No financial institution would want to experience what the Government Savings Bank is going through now. Its agreement to lend Bt20 billion to the BAAC led to a massive run on deposits, forcing the GSB to cancel the loan. Some savers said they had lost confidence in the bank, even though deposits at all state-owned banks are fully guaranteed. At commercial banks, they can expect a guarantee of up to Bt50 million per account per bank.
In the anti-government camp, sentiment is running high against letting the caretaker administration accomplish anything. As this spirals into a political game, the government’s supporters have come out fighting. They vowed to meet and deposit money at the GSB today.
This has become a class struggle between the upper middle class, which supports the anti-government movement, and the lower class, which opposes that movement. At stake are the GSB’s health and trust in the financial system. It must be a nightmare for the authorities. A run on deposits can be ignited by rumours and misperceptions.
Also at stake are the rice farmers. Despite their protests in Bangkok, the chances that they will get paid soon are slim. As ever, the Commerce Ministry has been slow in releasing rice stocks, said to have reached 17 million tonnes. Despite Chinese Premier Li Keqiang’s vow to buy Thai rice on a government-to-government basis, a Chinese firm recently backed out of a deal. That is understandable. The promise was given to a government that was expected to stay in power for some time while China does not need that much rice.
However, it’s not too late to release the rice stocks now, even if it means a huge loss, as this seems to be the only way to raise the needed funds for farmers and also to prove that the stockpiles exist despite rumours of their absence. Destroying inventories, as suggested by one exporter, seems ridiculous when more than 600 million people around the world are living in poverty.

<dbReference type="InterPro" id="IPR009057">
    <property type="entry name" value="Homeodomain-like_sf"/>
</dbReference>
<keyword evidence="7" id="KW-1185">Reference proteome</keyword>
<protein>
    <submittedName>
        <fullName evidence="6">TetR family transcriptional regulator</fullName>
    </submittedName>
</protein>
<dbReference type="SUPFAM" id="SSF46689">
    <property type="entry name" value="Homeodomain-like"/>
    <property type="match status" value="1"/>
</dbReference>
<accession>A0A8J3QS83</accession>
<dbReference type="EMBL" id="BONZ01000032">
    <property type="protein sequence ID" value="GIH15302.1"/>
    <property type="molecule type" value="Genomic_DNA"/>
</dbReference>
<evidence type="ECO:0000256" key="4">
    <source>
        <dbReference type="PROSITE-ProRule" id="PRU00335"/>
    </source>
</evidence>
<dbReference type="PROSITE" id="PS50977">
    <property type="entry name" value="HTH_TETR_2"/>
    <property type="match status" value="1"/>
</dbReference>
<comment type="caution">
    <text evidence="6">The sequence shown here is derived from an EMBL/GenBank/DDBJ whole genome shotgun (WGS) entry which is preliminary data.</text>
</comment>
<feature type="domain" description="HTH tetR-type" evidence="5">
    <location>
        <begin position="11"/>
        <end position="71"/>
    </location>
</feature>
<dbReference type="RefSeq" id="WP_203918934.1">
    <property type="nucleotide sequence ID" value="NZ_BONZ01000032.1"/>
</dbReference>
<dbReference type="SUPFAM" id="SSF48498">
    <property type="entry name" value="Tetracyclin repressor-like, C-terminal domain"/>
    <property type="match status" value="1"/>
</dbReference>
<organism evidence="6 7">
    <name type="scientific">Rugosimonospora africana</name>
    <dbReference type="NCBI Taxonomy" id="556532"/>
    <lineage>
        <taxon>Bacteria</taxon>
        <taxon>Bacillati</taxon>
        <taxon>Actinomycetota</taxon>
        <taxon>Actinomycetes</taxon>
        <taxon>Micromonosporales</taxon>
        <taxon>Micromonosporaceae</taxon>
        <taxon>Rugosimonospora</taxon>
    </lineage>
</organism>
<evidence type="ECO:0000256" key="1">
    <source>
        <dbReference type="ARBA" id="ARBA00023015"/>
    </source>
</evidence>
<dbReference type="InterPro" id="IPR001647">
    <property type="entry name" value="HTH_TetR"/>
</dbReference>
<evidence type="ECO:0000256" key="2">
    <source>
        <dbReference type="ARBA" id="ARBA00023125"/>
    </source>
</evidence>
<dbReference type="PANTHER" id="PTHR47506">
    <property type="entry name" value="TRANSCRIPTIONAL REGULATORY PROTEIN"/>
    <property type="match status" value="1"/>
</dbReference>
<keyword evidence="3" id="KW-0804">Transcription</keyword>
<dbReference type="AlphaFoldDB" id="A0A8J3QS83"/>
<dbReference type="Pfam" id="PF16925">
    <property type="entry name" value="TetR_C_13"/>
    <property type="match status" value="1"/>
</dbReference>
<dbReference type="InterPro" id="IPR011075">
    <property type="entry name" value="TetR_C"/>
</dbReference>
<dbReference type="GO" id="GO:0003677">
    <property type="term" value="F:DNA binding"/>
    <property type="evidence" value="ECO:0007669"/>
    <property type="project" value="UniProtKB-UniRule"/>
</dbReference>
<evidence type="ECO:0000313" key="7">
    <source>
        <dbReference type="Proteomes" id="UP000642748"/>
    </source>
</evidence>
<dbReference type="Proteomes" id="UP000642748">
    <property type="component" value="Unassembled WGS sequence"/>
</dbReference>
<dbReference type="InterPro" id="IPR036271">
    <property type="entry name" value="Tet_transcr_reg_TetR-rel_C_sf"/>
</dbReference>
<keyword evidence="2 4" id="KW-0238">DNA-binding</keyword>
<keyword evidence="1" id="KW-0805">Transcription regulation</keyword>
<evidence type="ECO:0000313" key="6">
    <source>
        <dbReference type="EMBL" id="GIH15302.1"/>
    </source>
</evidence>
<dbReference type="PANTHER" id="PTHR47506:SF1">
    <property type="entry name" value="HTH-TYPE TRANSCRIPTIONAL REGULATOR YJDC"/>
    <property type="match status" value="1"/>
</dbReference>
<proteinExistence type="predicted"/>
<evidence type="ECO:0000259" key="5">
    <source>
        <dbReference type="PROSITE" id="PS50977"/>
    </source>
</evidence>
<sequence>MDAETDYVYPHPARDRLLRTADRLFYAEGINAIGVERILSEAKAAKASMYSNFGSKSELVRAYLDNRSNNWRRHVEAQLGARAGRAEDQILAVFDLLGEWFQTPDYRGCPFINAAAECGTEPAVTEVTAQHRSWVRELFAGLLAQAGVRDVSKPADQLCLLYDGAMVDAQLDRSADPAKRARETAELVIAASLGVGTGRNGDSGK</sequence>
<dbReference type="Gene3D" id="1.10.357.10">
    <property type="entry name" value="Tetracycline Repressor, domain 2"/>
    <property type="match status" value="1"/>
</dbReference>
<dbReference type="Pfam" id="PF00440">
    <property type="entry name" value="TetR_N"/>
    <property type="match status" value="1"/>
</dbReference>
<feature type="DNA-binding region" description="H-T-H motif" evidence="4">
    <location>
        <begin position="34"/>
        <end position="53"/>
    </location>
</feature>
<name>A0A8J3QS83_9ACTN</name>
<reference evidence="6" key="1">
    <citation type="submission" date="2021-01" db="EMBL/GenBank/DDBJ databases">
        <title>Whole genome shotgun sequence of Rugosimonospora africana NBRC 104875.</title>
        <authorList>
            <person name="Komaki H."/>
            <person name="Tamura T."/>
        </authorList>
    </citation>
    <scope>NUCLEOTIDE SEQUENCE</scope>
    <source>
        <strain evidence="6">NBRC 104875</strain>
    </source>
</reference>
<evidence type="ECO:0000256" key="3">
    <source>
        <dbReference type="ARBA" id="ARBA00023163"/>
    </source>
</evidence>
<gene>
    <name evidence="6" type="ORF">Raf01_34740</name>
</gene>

Caretaker Prime Minister Yingluck Shinawatra was right to say yesterday that the issue was being politicised, with farmers held as hostages. Unable to find money anywhere, the government resorted to having the BAAC extend the debt-repayment period for all farmers by six months without any mention of the interest cost incurred.
It was right for her to say that there was no corruption at the policy level, as this is supposed to be a good measure to boost farmers’ income. However, poor and corruption-prone management cancelled out all the possible benefits.
Politicising this issue will hurt not only the government but also the farmers and the country. We can blame the “Thaksin regime” for all the madness, but we also have ourselves to blame, as this is a result of our tolerance of an inefficient checks-and-balances system.
The only good lesson learned from this is that a political party should not sell any unsustainable policy. All parties should be sincere in solving problems and should stop dragging this into a political ball game. We need to admit that the policy was well meant to raise the income of poor farmers. The real problem lies with the corruption-riddled implementation, which should have been prevented by an effective surveillance system.
It is the most needed thing, as corruption cannot be easily wiped out just by ousting the “Thaksin regime”.